• Pillar of strength

    Firms are investing in employee development, from job-specific training and safety, to adult education, internships and bursaries

    Pillar of strength

    The mining industry in South Africa faces many challenges, among them – COVID-19 aside – the availability of appropriately skilled individuals to staff operations. It is a requirement of the country’s Mining Charter that all companies invest 5% of annual leviable payroll in skills development – an amount separate from the 1% of their payroll that is the skills-development levy that all companies must contribute. The Mining Qualifications Authority (MQA), which is the Sector Education and Training Authority (SETA) for the mining industry and which administers and develops learning programmes for it, receives 80% of the aforementioned 5% skills levy.

    According to the most recent figures from the Minerals Council South Africa, around ZAR7 billion was invested in skills development in the mining industry during 2018. Moreover, 13 000 tertiary education learners were supported by the sector between 2013 and 2018, and more than 10 000 apprenticeships were undertaken over this same period.

    One of the highest priorities for all mining companies currently is safety. In 2019, the fatality rate in the industry hit a record low, with 51 fatalities. This followed a particularly tough 2018, when 81 people in the industry died. As of November 2020, there had been 52 fatalities, according to the Department of Mineral Resources and Energy. As such, health and safety forms a crucial part of all companies’ training modules.

    Kumba Iron Ore runs two operations in the Northern Cape province – the Sishen and Kolomela mines. Its 2019 sustainability report notes that it invested ZAR289 million in training and development in the year under review – 6.3% of payroll at Sishen and 5.3% at Kolomela. In its efforts to have fatality-free operations, one of its key training areas focuses on safety. Safety-related training is thus extended to its workforce in various forms, ranging from formal training initiatives to regular or daily safety briefings. Among the various types of training the company offered, some 260 employees undertook safety-representative training during the year, while 3 784 attended first-aid training and 4 490 were trained in firefighting skills.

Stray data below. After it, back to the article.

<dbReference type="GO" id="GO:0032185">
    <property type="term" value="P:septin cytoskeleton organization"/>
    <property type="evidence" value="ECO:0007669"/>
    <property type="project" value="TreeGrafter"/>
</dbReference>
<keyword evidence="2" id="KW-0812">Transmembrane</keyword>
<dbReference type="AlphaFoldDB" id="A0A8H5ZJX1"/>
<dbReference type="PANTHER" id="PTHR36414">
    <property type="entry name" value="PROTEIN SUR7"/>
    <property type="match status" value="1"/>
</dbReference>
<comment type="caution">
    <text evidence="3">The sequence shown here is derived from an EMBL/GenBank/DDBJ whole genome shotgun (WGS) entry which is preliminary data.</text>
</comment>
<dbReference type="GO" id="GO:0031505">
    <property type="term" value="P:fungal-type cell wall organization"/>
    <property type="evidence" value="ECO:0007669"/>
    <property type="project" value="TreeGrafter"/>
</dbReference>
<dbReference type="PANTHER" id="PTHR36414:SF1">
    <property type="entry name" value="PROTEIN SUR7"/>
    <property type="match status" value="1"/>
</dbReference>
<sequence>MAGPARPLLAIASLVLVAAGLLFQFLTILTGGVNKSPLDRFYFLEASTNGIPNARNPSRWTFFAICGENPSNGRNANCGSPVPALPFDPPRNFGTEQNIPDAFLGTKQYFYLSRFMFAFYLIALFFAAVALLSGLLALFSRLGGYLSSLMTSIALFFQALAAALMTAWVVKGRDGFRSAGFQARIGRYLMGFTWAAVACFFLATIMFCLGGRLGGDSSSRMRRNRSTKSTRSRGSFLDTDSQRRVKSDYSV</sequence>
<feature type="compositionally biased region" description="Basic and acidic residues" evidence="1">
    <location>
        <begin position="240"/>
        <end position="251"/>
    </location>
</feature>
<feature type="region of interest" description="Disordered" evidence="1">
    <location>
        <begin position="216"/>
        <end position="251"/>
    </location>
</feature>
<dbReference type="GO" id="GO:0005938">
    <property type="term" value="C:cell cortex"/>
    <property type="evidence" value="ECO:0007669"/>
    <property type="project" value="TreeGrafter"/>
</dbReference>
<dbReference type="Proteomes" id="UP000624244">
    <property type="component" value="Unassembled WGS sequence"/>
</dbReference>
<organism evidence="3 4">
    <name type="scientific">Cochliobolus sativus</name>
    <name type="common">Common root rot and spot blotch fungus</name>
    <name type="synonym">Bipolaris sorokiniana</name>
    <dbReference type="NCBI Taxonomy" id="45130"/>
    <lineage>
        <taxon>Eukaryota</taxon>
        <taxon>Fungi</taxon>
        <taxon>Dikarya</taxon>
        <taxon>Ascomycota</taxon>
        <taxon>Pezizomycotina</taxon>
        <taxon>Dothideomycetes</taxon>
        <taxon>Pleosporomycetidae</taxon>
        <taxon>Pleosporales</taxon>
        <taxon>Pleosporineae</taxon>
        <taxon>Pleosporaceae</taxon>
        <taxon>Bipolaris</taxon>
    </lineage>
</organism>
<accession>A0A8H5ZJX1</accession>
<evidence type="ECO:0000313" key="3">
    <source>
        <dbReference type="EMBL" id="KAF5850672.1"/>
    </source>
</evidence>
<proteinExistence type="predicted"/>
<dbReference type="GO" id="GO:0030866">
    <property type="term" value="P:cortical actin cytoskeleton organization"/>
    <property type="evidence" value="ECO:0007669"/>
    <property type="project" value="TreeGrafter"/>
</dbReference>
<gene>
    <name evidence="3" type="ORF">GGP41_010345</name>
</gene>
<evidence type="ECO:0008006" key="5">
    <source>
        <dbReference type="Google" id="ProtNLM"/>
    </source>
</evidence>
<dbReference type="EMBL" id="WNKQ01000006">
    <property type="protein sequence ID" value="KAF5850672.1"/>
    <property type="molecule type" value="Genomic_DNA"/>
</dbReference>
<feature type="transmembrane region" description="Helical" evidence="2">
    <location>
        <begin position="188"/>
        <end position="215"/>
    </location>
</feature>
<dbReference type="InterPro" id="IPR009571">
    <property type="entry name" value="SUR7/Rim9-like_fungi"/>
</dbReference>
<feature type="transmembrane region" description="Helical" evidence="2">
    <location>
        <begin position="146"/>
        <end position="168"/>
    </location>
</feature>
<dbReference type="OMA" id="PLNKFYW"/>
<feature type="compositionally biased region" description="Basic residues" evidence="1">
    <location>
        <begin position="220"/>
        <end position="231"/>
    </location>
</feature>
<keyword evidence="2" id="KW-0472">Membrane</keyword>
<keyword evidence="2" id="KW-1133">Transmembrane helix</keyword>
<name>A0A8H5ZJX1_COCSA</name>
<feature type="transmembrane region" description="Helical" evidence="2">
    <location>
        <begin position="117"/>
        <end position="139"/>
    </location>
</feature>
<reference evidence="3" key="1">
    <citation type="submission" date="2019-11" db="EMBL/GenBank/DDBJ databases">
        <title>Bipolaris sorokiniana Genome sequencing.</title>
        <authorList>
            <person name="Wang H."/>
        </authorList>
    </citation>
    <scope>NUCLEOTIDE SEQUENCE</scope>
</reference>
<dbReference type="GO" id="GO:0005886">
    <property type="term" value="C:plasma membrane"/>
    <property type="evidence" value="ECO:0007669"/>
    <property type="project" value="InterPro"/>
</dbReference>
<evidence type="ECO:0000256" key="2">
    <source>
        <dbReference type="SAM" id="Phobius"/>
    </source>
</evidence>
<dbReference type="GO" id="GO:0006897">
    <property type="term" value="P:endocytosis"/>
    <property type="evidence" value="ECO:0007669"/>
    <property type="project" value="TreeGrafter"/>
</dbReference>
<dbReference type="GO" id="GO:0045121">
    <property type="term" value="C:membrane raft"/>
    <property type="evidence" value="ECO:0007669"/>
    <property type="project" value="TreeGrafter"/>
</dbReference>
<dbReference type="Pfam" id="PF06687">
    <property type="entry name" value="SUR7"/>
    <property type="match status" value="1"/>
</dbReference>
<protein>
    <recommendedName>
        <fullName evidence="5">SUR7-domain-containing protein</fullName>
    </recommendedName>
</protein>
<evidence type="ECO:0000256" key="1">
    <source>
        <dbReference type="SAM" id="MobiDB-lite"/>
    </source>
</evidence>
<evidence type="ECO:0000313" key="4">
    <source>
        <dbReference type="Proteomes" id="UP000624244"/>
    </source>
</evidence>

Coal-focused mining company Wescoal, which has three operating mines and four processing plants, spent ZAR3.7 million on personnel training in 2018/19. According to its integrated annual report for the year ended 31 March 2020, 673 employees and contractors received training in terms of HSE representative training, firefighting, first aid and hazard identification, and risk assessment. It notes ongoing training as an operational imperative to maintain its high safety and health standards and zero fatality rate, and ensures training modules are presented monthly.

    James Wellsted, Sibanye-Stillwater senior VP of investor relations, refers to learning and development as a ‘business imperative’. The precious-metals company provides training and skills-development initiatives across a range of areas, including the core technical disciplines of mining and engineering, and associated technical-services support disciplines, such as mineral-resources management, health and safety, rock engineering and environmental engineering.

    The company’s learning and development model comprises four key areas: mandatory compliance training (to meet the requirement for provision of health and safety training); occupational certificate of competency programmes; further and higher education and training programmes; and leadership and managerial skills-training programmes.

    Wellsted notes that the company’s learning and development targets form an integral part of the annual strategic plan review and budget process. ‘Training targets are reviewed annually, determined by the business demand for skills to achieve business objectives, ensuring that these demands also address legislative compliance requirements, which include social and labour plan commitments,’ he says. ‘Learning and development delivery is reported on a monthly basis to all operations and employee stakeholders, while the Sibanye-Stillwater Academy board holds senior management reviews quarterly.’

    During 2019, some 1 067 of the company’s employees undertook adult education and training (a total of 384 120 training hours), while 554 were given portable-skills training (26 592 total training hours). As many as 127 256 participated in core-skills training (8 144 384 total training hours).

    Wellsted says that while training and development certainly has a significant impact on productivity at Sibanye-Stillwater, it is difficult to directly quantify a specific value for this, given that training is among several drivers of productivity at the company. The impact of upskilling initiatives on staff morale, meanwhile, is easily evident.